The National Bank of Kansas City, Mo., was organized April 13, 1886, with a capital stock of $1,000,000. It suspended temporarily during the panic of 1893, but resumed business October 9 of that year, after the payment of an assessment upon the stockholders of thirty per cent. and entering into an agreement with its creditors for an extension of their claims for periods ranging from three to twelve months. About ninety per cent. of the claims of depositors and other creditors were extended under this agreement.
After the bank resumed business, a large number of the depositors being in need of money, borrowed from other banks by hypothecating their extension certificates as security for their loans. These certificates were presented promptly for payment at the date of maturity by the banks holding them, and the National Bank of Kansas City was obliged to pay them on demand, as no further negotiations could be effected with the depositors who transferred their claims. This condition created a constant demand upon the cash resources of the bank from the date of the first maturity of these certificates up to near the time of the second closing of the bank.
While the bank at the date of resumption of business appeared to have ample cash resources to meet all demands that were likely to be made, the managers did not anticipate the hypothecation of such a large amount of the extension certificates and the demand for their payment as they matured. These demands soon absorbed all of the available cash of the bank, and while collections were made from the assets to a certain degree, they did not keep pace with the constant shrinkage in deposits. In addition to this, the continued business depression throughout that section of the country operated to further reduce individual balances, the depositors being unable to maintain their deposits, as they would no doubt have done under more favorable or normal business and financial conditions. The withdrawal of deposits did not seem to be so much from want of confidence in the management of the bank as from the necessities of the depositors, and the holders of the extension certificates could not, of course, be expected to permit the deposits to remain in the bank, but demanded payment at maturity.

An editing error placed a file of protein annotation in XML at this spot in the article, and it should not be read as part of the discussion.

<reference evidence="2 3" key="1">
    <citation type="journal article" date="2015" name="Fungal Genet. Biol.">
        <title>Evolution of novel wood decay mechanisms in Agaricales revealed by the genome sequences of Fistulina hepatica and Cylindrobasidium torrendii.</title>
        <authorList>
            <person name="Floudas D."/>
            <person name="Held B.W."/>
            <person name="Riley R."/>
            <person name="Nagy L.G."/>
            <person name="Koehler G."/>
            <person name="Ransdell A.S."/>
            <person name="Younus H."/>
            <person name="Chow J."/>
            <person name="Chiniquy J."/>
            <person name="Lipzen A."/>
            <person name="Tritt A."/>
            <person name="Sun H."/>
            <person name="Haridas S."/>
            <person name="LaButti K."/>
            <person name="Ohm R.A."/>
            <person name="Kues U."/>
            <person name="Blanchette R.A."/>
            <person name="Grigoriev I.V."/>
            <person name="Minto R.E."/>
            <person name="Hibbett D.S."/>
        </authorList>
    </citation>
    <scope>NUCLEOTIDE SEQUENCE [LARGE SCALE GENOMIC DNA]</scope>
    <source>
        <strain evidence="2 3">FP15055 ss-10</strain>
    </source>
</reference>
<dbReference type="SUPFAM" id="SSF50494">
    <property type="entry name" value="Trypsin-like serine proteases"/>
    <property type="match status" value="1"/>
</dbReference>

In the course of twelve or fifteen months it became apparent that the bank was not gaining in resources, but on the contrary its cash availables were being constantly reduced. This fact was noticed by the depositors and the business public and naturally excited remark and distrust, which had the effect of causing quiet but steady withdrawals of balances. The last published statement of the bank made such an unfavorable showing in this respect as to produce a slight run, which resulted in the withdrawal during the one week immediately previous to suspension of $126,000.
The bank also had a large amount of paper based upon real estate security, the greater part of which, while ultimately good, was not immediately convertible.
When this condition of affairs became known to the examiner he made an examination of the bank and satisfied himself that unless some assistance was received from the Clearing House Association suspension was inevitable. Negotiations were under way at this time to sell the institution to one of the other banks in Kansas City, but nothing was accomplished in that direction, and when efforts to obtain assistance from the Clearing House Association failed, the examiner concluded that the interests of the depositors and the public would be best subserved by closing and taking possession of the association. This course was justified by subsequent discoveries. Upon taking possesion of the institution the examiner found in the bank's mail a demand from a correspondent bank for the immediate remittance of $30,000 in cash, and in addition, the bank was found to be a debtor to the Clearing House Association in the sum of $25,000, demand for which would have been made had the bank opened for business on Monday morning.
The failure of this institution was due principally to a depreciation of securities and the general stagnation in business that prevailed at that time. The total assets of the association at the time of failure amounted to $2,449,033. An assessment was levied upon the stockholders by the Comptroller to pay the claims of creditors, but only $196,535 of the $230,000 assessed was collected, while the total collections from all sources amounted to only $1,400,874. Several dividends, aggregating 78.54 per cent., or $947,455, were paid depositors and other creditors, and the trust was finally closed July 1, 1908.